I don’t claim to be an expert on the science of tea, and yet I’d venture to say that we know quite a bit more about this sort of thing than we did a few centuries ago. But as far back as 1825 – and probably even earlier – scientists were bravely forging ahead, trying to unlock the secrets of this fine elixir.
If you don’t believe it, then consider exhibit A, an article from the 1825 edition of The Glasgow Mechanics’ Magazine and Annals of Philosophy titled Experiments on Tea. In which a nameless researcher breaks things down further into Experiments with Black Tea and Experiments with Green Tea and states that they were undertaken, “with a view of ascertaining whether the different effects usually attributed to black and green tea are referable to any particular principle existing in the one which is not to be found in the other.”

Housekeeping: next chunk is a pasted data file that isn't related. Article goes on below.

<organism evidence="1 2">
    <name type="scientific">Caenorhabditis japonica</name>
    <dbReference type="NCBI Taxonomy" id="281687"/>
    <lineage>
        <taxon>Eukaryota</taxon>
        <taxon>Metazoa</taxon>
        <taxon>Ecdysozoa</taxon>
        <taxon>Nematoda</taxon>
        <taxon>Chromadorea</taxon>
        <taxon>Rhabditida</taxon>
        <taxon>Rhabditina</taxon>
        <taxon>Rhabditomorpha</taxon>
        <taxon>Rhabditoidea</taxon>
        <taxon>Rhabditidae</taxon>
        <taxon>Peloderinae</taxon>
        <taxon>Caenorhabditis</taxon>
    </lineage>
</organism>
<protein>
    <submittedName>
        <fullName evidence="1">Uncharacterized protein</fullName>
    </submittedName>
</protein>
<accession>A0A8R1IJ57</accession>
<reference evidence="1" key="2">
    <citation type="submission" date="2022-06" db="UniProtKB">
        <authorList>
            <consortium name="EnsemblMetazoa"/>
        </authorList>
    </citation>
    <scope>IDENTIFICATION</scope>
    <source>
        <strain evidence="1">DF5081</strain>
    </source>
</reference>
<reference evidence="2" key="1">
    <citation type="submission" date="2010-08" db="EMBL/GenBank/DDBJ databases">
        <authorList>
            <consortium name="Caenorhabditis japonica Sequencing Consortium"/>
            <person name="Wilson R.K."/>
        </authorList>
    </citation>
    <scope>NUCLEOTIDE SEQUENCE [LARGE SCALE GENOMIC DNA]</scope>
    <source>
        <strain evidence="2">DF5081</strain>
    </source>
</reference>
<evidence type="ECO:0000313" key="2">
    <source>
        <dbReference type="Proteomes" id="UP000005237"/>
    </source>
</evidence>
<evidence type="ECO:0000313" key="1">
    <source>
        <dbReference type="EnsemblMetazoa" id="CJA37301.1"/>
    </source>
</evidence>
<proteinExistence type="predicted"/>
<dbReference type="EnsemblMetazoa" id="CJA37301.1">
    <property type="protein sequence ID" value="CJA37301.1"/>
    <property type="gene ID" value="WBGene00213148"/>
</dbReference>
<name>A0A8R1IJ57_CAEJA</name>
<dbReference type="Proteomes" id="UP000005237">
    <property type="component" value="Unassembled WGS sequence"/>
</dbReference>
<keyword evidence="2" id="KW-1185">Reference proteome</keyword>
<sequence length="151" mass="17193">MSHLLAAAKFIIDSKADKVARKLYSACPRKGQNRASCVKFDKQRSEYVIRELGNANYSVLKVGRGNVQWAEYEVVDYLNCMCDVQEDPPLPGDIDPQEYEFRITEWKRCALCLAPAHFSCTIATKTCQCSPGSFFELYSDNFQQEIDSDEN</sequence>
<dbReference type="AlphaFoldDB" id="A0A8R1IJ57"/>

The author/researcher sought to compare the composition of teas that were being sold at different prices but not to try to uncover any adulterations that had been made to the tea – a fairly common practice in earlier times.
The black tea experiment got underway with some of “the finest black tea sold in the shops at 12s. per lb.,” which were then subjected to various processes. Less expensive teas were tested and the experiments on green tea are essentially the same and then the author devotes some time to analyzing his results. I have to admit that to my non-scientific mind it’s not completely clear what the researcher was getting at. But there are results there for anyone who would like to take a shot at interpreting them.
In an interesting aside, the author makes reference to some earlier experiments on tea, conducted by a Dr. Lettsom and reported on in his 1799 volume, Natural History of the Tea Tree. More about that particular volume in this article from a few years ago.
See more of William I. Lengeman’s articles here.
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